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FIJI’S AIR PACIFIC CAUGHT IN WAR OF TITANS Big international competitors vie for Fiji market share

SUVA, Fiji (Fiji Times, Nov. 5, 2009) - SYDNEY - A bruising battle for airline market shares in the South Pacific is clouding the outlook for one of Asia’s most successful carriers -- the small but popular national airline of Fiji -- as Australian discount carriers move in on its turf.

Air Pacific Group, part-owned by Australia’s Qantas Airways Ltd., has long dominated the lucrative traffic into Fiji, a country that is one of the world’s most famous tourist destinations. The nation accounts for as much as 40 percent of the total air traffic in the South Pacific islands, which tallies more than five million seats a year, according to the Association of South Pacific Airlines in Fiji, and around 40 percent of the visitors to Fiji travel from Australia.

Fiji’s Air Pacific vies for travelers amid a downturn and political unrest.

To capture that market, Qantas’ discount carrier, Jetstar, and its main Australian rival, Virgin Blue Holdings Ltd., which are battling for market share at home, are ramping up flights there.

Although tourist arrivals have fallen significantly in Fiji this year as the country grapples with domestic political unrest and the overall downturn in travel, it remains one of the few major markets in Asia that hasn’t yet been carved up by budget carriers, making it a particularly attractive prize for big airlines at a time when other routes have become more competitive.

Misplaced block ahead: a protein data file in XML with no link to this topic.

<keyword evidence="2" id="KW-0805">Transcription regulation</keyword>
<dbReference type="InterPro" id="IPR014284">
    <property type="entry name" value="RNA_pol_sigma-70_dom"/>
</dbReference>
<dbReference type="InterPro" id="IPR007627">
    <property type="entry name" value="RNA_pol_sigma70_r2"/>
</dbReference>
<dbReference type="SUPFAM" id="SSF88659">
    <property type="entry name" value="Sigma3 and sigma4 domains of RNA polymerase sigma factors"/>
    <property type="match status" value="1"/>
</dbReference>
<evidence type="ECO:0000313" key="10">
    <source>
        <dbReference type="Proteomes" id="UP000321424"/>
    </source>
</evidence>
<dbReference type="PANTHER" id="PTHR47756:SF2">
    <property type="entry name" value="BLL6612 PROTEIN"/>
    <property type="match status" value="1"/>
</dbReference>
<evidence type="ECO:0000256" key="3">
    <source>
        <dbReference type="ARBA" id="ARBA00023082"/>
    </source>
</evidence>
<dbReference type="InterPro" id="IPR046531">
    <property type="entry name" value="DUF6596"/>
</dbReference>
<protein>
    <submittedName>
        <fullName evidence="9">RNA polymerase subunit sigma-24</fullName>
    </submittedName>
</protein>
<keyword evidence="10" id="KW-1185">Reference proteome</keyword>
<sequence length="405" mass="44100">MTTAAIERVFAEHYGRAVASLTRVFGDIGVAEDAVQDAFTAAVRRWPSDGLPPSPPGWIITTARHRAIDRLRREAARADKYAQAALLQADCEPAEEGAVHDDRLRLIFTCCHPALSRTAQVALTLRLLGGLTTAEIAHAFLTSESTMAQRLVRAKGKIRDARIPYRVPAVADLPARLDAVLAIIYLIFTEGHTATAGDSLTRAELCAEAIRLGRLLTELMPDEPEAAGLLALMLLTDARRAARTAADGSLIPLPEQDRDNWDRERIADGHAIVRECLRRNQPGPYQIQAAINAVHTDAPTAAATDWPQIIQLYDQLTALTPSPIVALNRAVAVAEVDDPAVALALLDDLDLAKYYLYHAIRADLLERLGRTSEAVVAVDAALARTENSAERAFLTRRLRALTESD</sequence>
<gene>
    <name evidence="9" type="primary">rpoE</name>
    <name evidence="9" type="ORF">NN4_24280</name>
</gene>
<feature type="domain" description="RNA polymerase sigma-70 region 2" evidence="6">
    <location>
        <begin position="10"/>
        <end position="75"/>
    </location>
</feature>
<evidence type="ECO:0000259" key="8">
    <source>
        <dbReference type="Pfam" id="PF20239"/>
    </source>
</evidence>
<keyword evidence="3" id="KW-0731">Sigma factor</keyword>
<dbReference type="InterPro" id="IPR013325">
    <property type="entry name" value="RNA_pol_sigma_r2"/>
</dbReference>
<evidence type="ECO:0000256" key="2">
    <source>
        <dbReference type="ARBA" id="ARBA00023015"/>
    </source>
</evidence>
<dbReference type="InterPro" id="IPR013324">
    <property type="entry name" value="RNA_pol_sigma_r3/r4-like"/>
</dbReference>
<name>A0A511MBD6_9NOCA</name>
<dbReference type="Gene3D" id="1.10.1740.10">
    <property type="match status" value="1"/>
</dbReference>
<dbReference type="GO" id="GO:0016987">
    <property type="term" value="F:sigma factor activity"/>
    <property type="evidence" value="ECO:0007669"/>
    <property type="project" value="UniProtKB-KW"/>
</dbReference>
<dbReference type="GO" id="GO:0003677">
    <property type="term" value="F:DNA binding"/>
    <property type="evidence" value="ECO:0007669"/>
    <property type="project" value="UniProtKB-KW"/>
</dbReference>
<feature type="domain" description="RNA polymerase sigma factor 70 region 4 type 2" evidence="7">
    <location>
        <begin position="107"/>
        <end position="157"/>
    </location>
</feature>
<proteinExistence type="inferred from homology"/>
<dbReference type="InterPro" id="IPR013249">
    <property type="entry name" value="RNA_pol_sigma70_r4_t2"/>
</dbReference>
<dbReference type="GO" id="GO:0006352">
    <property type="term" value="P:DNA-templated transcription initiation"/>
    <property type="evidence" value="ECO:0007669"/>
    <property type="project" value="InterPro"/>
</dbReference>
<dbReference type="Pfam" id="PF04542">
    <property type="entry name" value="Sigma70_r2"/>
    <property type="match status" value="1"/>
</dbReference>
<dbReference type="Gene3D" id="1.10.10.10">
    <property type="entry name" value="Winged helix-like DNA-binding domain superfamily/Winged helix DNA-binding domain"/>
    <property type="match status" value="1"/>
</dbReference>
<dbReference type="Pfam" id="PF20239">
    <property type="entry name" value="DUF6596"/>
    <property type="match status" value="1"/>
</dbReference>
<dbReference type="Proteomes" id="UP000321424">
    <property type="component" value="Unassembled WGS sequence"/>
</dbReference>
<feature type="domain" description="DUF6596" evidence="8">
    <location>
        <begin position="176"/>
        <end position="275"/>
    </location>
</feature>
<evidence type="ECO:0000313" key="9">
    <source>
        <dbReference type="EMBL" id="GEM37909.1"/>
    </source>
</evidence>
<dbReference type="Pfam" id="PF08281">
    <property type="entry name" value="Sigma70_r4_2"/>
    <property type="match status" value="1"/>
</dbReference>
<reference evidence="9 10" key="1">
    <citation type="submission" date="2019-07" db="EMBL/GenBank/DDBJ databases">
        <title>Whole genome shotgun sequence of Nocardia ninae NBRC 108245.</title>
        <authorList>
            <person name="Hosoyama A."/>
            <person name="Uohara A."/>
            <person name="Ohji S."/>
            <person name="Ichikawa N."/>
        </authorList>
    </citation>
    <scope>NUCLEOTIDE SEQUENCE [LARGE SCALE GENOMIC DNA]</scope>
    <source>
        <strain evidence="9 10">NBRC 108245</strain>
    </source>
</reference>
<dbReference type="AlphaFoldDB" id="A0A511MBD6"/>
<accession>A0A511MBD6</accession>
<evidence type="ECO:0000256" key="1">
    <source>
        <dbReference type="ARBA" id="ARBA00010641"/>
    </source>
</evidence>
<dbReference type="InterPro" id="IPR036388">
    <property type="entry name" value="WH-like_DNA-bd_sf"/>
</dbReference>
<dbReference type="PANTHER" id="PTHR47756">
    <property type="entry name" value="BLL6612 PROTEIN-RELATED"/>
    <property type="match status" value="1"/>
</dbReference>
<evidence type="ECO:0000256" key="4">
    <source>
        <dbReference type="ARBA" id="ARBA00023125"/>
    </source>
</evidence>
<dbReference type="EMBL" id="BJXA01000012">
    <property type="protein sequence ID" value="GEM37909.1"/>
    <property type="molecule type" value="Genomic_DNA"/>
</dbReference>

Air Pacific, which is 51 percent owned by the Fiji government, said last month it recorded a loss of $F12.4million (US$6.6m) for the year ended March 31, compared with a profit of $38.15m the previous year. It forecast a much larger loss for the year ending March 31, 2010 as competition intensifies further.

"There is a saying that when two elephants fight, the grass is crushed," the airline’s chief executive, John Campbell, said, referring to Jetstar and Virgin Blue. "We’re the grass."

Many tour operators in Fiji welcome the competition, saying more flights into the country -- and potentially lower fares -- will help restore Fiji’s tourism sector, which accounts for roughly one-quarter of the local economy.

But lower fares are problematic for Air Pacific, which enjoyed two decades of profitability starting in the mid-1980s as Fiji’s tourism industry grew.

Patrick Wong, Chairman of Tourism Fiji, the local tourism promotion authority, said in an email that "we welcome an ‘open sky’ policy" that adds more seats so Fiji can attract more tourists.

"There’s no magic pixie dust" to solve the airline’s issues, said Mr Campbell, who said he won’t seek an extension of his contract when it runs out next June. For now, he said, "the only way you can get the business to turn around is to manage costs very tightly."

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